Users want to know that the person attempting to solve the problem they’re facing is competent and proficient to resolve the issue quickly and correctly. Suspicious users will question that competence from the start. That’s why it’s important to:

  • Assure such users of your capabilities. Keep in mind that their suspicions may not be directed toward you, but may be based on previous experience with other tech support staff. Use language that will reassure them of your understanding, such as, “Oh I see what’s going on…” or, “I’ve dealt with something like this before…”. 
  • If all else fails, escalate. Even if you haven’t gone through all of the possible troubleshooting tasks, sometimes the level of suspicion will be so great that it’s not worth the time it may require to deal with both the problem and the user’s suspicions. Bypassing the problem upward you’ll assuage the user’s suspicious behavior, while at the same time giving some breathing space to your second, or third-level colleagues, or supervisors to deal with the issue.

I’ve had one suspicious user get to the point of accusing me of actually causing a fault in a completely unrelated incident. They suspected that my attempts to solve their particular problem caused a failure elsewhere. It just shows you the extent to which such behavior can extend.

Dealing with the confusing users

Now, this heading could be dealing with confusing, or even with confused users, so take your pick! In any case, such users are difficult to communicate with simply because they’re unclear in describing the problem.

  • Communicate with the user by phone.  Whenever possible, confusing, or confused users should be communicated with by telephone, since reporting problems via email or some other text-based method can be even more unclear for such situations. By talking with them and choosing your questions wisely, you can lead the users to provide the necessary answers.

At some point, I’ve made the mistake of responding via email. In an attempt at helping this person understand the situation, I gave them as comprehensive an explanation as possible. Unfortunately, the result was an exchange of emails that were ever-increasing in size, resulting in literally hours of writing. The time that could’ve been better spent resolving the actual problem!

Your ultimate goal

The whole purpose of applying these principles is to ensure that you resolve the issues these users are bringing to you, as quickly and as painlessly as possible for all parties involved. In all cases, the point is to approach the user, based on their idiosyncrasies, in such a way as to avoid any misunderstandings or offending them. It can be difficult sometimes, but at the end of the day, it’ll make your life and theirs, much easier.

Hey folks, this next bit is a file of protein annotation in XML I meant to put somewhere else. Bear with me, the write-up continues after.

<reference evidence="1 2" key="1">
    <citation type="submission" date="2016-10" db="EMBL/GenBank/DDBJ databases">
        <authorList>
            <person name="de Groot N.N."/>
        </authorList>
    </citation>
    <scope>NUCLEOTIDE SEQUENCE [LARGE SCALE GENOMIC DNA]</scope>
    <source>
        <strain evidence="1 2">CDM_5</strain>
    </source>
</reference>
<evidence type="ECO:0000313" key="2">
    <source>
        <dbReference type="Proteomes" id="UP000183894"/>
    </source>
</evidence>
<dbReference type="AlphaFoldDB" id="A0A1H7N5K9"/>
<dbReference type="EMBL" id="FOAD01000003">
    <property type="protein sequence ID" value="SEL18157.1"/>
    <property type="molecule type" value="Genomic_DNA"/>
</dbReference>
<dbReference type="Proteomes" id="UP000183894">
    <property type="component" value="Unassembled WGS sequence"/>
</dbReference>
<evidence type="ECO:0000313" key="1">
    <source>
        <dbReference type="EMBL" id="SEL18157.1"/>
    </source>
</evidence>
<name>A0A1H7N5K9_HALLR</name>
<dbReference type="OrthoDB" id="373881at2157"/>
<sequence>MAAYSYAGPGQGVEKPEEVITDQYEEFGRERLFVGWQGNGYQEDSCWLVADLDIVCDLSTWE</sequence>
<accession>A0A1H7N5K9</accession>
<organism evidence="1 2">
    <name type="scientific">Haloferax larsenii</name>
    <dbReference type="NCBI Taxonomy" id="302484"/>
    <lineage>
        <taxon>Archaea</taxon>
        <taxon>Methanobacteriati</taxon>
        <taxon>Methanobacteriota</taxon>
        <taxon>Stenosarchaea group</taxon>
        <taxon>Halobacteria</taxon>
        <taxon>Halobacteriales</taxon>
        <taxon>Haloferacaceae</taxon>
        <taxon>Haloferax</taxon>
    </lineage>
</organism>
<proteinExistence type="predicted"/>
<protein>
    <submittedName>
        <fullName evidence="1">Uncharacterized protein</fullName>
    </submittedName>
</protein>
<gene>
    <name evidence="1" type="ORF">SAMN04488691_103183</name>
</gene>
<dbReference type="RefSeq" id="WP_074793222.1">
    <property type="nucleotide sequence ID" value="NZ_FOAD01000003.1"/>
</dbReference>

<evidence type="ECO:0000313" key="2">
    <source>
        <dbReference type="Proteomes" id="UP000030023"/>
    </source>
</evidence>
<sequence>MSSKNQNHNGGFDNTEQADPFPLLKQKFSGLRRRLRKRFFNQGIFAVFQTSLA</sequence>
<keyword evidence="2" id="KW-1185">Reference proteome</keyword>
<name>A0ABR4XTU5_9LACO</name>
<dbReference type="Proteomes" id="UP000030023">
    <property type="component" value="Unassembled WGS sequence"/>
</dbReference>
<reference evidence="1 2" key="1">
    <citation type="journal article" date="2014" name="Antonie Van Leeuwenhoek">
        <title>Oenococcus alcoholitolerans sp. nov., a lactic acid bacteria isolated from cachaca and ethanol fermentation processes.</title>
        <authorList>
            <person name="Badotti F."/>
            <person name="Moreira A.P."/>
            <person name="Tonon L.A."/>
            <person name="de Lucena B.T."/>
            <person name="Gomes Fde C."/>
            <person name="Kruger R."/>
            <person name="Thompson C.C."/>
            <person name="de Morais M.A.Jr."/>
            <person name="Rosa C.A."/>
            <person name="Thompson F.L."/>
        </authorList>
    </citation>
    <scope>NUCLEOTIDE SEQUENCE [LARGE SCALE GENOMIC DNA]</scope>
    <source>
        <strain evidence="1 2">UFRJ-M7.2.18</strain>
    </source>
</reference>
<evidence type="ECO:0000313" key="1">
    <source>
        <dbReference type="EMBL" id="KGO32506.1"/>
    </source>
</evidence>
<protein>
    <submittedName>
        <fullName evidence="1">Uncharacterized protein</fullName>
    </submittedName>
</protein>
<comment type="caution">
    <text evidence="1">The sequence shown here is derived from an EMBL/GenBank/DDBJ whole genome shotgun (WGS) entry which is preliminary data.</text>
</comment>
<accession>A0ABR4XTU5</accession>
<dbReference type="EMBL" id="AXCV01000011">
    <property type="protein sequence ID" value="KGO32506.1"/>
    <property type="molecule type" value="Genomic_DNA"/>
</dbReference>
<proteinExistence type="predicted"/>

The final word

From my personal experience, this well known, but slightly modified adage, is very true:

Networking would be the best job in the world… if it wasn’t for the end-users!

Don’t get me wrong, we love our end users, they’re the raison d’être for the network and in turn, the network is the raison d’être for our jobs and our pay. So we must treat them with the respect they deserve, even if there are some users out there, that may deserve it just a little less.

Remember, if you’re passionate about it, as a network tech, you arguably already have one of the best jobs in the world! Cultivating the skillsets described here will make your job even better!

Have you ever dealt with difficult users? Which type? Do you have some additional tips for us? Let us know in the comments below!



Lazaros Agapidis

Lazaros Agapidis

Lazaros Agapidis is a telecommunications and networking specialist with over twenty years of experience in network design, architecture, deployment, and management. He’s worked with multiple wired and wireless technologies including IP networks, fiber optics, Wi-Fi, as well as mobile communication networks. He has developed training content and courses for multiple vendors, and has been directly involved with teaching telecommunications for more than a decade. Over the years, he’s gained valuable first-hand experience from working on various large-scale telecom projects from both the enterprise as well as the telecom provider point of view.

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One comment

  1. Well written and to the point!!